I became conscious then that a being of immense power had entered the space. A new quality occupied the air - silent, strong and resolute. We could not see this entity, but Brother Simon clearly could. He looked up, and we had to shield our eyes with our hands for the glory of his face was too much to look at - too fierce and all-consuming. I thought that I could hear the sound of beating wings, just above the bed. Then a great quiet came down upon us and there was no noise at all, just stillness, peace and light.
Minutes or centuries later, Brother Andrew spoke. 'What is happening, Brother Simon?' he asked.
'The Angel of Albion is calling me,' came the reply. 'I have asked him for a minute more so that I may repent more thoroughly.'
'You, Brother Simon, have no need of repentance,' said Brother Charles.
'Truly, I tell you, seeing these great ones here and measuring myself against them has shown me plainly that I have barely begun to scratch the surface of repentance.'
The aureole around him blazed even brighter than before and the holiness in the air was palpable. I had the strong impression that the invisible presences had arranged themselves in a circle around him. Some of them, therefore - those behind the bed - were now situated outside the cell as it stood in physical space - in the orchard, in fact - but that made no difference to what was happening. Walls and boundaries had become irrelevant.
My intuition told me that Joseph of Arimathea was in the centre of this circle, with the Angel of Albion above. Then, miraculously, the veil was drawn back and we were given a hint of the revelation unfolding before Brother Simon. I saw twelve solver lights, bright shining balls, floating in the air. Some, as I say (four, I think) were outside the room, behind Brother Simon's head. Even so, In the middle, near to Brother Simon's face, was a sphere of golden light, with the Angel's vivid red - like a scarlet lantern - watching on, it seemed, from just below the ceiling. All these lights appeared to me to be somehow still and moving at the same time. They hummed and whirred - in deep harmony, it struck me, with themselves, with Brother Simon, with us three watchers, and with the whole created world. But it was a harmony too deep and too refined for me to grasp and hold onto. In any case, I don't think it was ever meant to be grasped and held onto. But for just one instant I discerned a high music emanating from and between these luminous orbs, and everything that mattered to me, everything I fought for and believed in - divinity, sanctity, royalty, nobility - was contained within those sounds, and I longed to stay forever in that music, to inhabit its pattern and breathe its air unto the end of the ages and beyond.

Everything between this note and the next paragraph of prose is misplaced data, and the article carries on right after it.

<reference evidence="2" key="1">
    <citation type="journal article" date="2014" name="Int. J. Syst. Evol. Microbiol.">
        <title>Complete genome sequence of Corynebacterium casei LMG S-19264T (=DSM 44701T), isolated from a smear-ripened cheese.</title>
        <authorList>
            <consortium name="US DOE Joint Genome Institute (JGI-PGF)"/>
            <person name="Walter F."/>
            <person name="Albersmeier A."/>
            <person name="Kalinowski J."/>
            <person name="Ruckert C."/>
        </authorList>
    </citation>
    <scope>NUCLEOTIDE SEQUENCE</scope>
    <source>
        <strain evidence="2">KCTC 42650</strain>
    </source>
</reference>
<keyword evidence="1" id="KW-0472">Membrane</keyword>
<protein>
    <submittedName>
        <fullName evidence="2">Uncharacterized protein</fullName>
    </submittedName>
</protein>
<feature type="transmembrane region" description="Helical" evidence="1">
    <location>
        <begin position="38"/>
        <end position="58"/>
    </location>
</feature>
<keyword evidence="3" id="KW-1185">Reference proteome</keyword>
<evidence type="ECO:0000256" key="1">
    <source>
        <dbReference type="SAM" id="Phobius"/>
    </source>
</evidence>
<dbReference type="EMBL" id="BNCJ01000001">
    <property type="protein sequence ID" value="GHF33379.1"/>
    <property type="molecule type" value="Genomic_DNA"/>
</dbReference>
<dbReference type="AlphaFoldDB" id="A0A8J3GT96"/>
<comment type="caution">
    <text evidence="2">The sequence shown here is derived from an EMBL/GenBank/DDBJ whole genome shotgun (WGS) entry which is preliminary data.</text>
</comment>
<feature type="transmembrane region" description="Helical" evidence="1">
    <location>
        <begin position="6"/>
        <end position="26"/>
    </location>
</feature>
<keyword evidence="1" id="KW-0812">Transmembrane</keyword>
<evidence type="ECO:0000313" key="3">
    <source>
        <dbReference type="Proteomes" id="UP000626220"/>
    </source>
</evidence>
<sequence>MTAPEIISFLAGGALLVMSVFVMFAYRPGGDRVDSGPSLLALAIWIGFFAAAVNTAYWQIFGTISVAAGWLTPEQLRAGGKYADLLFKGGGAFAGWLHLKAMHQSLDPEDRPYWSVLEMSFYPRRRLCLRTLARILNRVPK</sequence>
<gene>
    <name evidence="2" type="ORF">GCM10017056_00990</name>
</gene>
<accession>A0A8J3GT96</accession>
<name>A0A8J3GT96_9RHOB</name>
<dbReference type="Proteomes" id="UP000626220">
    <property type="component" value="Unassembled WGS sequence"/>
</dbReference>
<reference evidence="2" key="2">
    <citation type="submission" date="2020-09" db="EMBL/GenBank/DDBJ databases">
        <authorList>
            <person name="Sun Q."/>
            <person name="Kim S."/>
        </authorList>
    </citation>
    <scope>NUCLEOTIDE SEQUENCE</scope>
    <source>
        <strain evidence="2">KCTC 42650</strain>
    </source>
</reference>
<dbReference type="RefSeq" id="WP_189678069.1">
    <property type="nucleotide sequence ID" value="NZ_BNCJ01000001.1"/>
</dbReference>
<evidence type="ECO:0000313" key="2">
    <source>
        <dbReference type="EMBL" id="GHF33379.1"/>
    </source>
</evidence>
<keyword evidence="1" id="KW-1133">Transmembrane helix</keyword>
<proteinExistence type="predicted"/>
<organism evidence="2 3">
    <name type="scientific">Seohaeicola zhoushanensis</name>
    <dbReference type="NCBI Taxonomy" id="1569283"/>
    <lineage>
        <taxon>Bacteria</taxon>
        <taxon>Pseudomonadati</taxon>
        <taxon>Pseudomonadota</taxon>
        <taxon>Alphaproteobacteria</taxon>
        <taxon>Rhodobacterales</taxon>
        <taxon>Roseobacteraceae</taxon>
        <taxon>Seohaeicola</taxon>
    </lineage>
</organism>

I had come home, I realised. But I was there and gone again so quickly as the music faded and the lights steadily dimmed, though some of the magic - the calm joyousness of it all - remains with me still and hopefully always will. The halo around Brother Simon slowly disappeared as well. His head dropped gently back onto the pillow and there and then he died and his soul was lifted up to Heaven.
Brother Charles and Brother Andrew knelt down beside him and began the Litany for the Dead. But I felt completely overwhelmed by what had happened, so I wandered over to the window, breathing deeply and praying silently, striving to reorientate myself.
A soft rain was falling on the summit of the Tor, then a flash of scarlet lightning lit the sky above the tower and I saw a mighty winged being standing there in triumph. In his right hand was a flag, and on that flag - gold on white - was depicted the Island of Britain. In his left I beheld the figure of a man, curled up and cradled, like a babe awaiting birth. Without seeing any more than this rough shape and outline, I knew at once that I was looking at Brother Simon.
The angel departed, the wall of cloud lifted, and the sun shone down upon the Tor. All the seasons were present and active again, and all the weathers - sunshine, rain, and wind as well - banding together, it appeared, in tribute to one who all his life - not just at the end - had heard the music of the spheres and seen and spoken with our nation's saints and sages, building up Jerusalem, brick by sacred brick, here in Somerset and everywhere in this green and pleasant land.
Adapted from The Desert Fathers by Helen Waddell (1987) p.157 - the death of Abbot Sosois. Also with a nod to Dante's 'Circle of the Twelve Lights' in Paradiso Canto X - the Heaven of the Sun. The illustration above was used to promote the Glastonbury William Blake Festival in August 2018. Artist unknown.